The uber spring-like temperatures from the end of last week tailed off after the first two days of the period as the Atlantic jetstream moved north, allowing a predominantly westerly airflow to bring more blustery, showery conditions throughout the remaining days. The only on cue summer visitors new in during the period were Common Swifts from 22nd, while a White Stork caused a stir in the Nene Valley on 21st.
In addition to the two which remained at Lower Barnwell floods until 23rd, more Garganeys appeared this week, with 24th seeing the arrival of a drake at Boddington Res and two at Summer Leys LNR, which were still present on 27th, when they were joined by a third. Another drake was found at Thrapston GP on 26th before being joined by a female there the following day. The only other wildfowl of note were the male and female Red-crested Pochard still at Kislingbury GP until at least 24th.
Great White Egrets remained very much in evidence. One continued to be seen intermittently at Summer Leys up to 23rd, two reappeared on Lower Barnwell Floods on 22nd, with at least one remaining until 25th, singles were at Clifford Hill GP on 22nd and in flight, north, over Pitsford Res on 25th, while two flew west over Billing Aquadrome the following day. This week’s star of the Nene Valley was …
Another fine, summer-plumaged Black-necked Grebe was discovered this week – this time at Pitsford Res, where it was present south of the causeway on 24th-25th and after a scattering of Ospreys last week, a single ‘ringtail’ Hen Harrier flying east at Borough Hill on 25th was the only notable raptor during the period.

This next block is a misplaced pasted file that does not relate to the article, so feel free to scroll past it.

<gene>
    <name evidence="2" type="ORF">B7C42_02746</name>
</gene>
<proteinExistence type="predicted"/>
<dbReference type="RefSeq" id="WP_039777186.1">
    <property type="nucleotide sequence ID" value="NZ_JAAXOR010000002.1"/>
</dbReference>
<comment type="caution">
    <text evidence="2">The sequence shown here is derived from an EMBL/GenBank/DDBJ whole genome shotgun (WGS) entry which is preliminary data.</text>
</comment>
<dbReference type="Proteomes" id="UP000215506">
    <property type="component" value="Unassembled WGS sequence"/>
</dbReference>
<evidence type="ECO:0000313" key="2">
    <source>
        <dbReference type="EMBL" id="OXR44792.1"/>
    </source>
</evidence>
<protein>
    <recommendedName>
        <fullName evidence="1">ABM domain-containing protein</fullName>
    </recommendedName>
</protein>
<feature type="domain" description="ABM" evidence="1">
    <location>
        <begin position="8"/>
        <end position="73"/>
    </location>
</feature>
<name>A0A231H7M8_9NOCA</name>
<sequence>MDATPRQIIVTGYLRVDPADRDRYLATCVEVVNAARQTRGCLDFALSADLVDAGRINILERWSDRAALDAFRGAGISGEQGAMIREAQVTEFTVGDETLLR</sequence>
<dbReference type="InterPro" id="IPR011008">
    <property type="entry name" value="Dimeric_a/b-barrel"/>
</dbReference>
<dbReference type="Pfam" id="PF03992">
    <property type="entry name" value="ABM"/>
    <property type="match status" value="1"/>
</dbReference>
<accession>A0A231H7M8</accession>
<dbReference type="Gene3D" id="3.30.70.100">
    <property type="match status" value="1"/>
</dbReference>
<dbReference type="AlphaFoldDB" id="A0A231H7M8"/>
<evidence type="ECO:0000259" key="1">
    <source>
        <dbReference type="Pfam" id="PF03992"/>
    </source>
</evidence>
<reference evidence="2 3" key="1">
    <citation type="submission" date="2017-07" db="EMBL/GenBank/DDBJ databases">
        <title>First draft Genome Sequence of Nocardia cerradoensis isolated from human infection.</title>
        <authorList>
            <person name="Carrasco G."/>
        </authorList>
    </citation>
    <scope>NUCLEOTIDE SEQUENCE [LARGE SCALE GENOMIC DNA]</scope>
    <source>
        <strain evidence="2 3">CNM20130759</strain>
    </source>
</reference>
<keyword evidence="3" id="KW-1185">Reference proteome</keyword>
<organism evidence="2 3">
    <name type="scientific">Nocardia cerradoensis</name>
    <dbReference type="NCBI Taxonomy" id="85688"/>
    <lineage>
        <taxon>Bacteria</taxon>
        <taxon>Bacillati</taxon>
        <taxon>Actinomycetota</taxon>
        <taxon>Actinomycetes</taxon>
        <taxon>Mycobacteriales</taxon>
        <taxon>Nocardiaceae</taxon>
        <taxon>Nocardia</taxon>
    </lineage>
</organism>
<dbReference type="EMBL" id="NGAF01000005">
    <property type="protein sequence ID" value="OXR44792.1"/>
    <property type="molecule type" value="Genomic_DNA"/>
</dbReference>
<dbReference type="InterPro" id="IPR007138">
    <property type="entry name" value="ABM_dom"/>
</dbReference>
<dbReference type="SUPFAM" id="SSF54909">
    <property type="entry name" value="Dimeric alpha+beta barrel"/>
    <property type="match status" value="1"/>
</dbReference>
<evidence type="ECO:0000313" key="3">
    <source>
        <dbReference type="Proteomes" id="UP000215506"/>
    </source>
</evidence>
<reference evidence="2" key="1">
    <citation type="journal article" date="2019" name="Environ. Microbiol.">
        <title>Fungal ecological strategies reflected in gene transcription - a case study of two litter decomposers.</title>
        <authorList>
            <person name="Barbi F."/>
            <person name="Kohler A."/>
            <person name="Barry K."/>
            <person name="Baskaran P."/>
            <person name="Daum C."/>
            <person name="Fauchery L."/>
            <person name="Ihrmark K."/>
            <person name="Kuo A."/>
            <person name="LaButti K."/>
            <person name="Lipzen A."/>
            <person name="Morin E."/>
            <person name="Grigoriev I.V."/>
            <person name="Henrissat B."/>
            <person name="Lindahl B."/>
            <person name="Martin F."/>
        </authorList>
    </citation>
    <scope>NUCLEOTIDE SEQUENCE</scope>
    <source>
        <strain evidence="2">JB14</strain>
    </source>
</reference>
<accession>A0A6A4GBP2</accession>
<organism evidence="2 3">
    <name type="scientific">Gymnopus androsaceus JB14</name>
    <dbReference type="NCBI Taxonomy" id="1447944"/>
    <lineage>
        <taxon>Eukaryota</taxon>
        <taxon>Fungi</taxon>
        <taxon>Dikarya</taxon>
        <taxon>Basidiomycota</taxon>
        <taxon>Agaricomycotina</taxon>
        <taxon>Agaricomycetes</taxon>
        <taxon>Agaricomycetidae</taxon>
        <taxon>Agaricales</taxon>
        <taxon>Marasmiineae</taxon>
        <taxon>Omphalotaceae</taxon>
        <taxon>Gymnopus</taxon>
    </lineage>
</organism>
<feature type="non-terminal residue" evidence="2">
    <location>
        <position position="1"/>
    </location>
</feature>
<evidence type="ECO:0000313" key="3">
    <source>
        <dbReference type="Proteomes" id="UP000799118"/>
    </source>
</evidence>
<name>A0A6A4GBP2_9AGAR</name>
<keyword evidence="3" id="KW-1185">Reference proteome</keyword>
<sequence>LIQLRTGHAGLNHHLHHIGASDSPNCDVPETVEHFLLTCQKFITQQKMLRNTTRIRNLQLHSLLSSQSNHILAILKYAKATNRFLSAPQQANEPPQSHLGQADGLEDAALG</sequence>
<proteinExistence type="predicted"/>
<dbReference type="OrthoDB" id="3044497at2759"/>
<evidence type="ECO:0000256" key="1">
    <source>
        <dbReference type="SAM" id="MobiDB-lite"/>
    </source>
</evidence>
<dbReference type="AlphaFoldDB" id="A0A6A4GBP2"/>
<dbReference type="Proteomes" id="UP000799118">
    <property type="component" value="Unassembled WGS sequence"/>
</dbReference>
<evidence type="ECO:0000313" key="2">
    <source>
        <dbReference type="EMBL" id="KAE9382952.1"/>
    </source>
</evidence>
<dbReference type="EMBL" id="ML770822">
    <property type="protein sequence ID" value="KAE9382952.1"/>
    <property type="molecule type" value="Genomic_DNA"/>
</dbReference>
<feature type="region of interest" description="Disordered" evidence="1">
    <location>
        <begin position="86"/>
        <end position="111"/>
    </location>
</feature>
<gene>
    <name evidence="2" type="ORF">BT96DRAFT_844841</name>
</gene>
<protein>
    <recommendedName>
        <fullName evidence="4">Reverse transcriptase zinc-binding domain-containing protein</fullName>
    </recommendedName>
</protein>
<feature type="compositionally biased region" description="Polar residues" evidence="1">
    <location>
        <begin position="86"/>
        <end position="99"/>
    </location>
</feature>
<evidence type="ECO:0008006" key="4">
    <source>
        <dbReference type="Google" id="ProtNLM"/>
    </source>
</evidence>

Waders were similarly lacking in numbers, with just three Whimbrels – one north over Hollowell Res on 24th and two at Summer Leys on 27th – and two Wood Sandpipers at Summer Leys on 26th, one of which remained the following day, when a Greenshank was also present there. All of these were set against a backcloth of small numbers of commoner migrant waders, including Ringed Plover, Little Ringed Plover and Dunlin.
The thin sprinkling of Arctic Terns this week comprised three at Pitsford Res on 22nd and two there on 25th-26th, one at Hollowell Res on 23rd, followed by two on 26th and approximately fifteen there the following evening, at least two at Clifford Hill GP on 23rd, two at Daventry CP on 25th with one there on 27th and two at Summer Leys on the same date.
Sometimes appearing moribund but clearly able to fly, the adult Kittiwake at Thrapston GP remained until 22nd, after which it could not be found. A three-day stay at one locality is extremely unusual, if not unprecedented, and this individual may well be the last record for the spring. The two adult Mediterranean Gulls, previously seen at Stanwick, visited Summer Leys on 24th with one of these remaining there the following day.
Three Ring Ouzels were reported in hedgerows and rape fields, south-east of Farthingstone on 21st and the first migrant Whinchat of the spring turned up at Boddington Res on 24th, while Northern Wheatears continued to trickle through, with Clifford Hill GP again producing the maximum count of eight on 22nd. Elsewhere, two were at Borough Hill and singles at Newnham Hill and Bugbrooke on 21st, two were at Wappenham and five at Borough Hill on 22nd and three were between Shutlanger and Alderton on 26th. A male Greenland Wheatear was at Ringstead Grange Quarry on 22nd. Lastly, a Tree Pipit was found at Borough Hill on 21st and it, or another, was present there the following day and a White Wagtail – unusually scarce this spring – was at Summer Leys on 27th.
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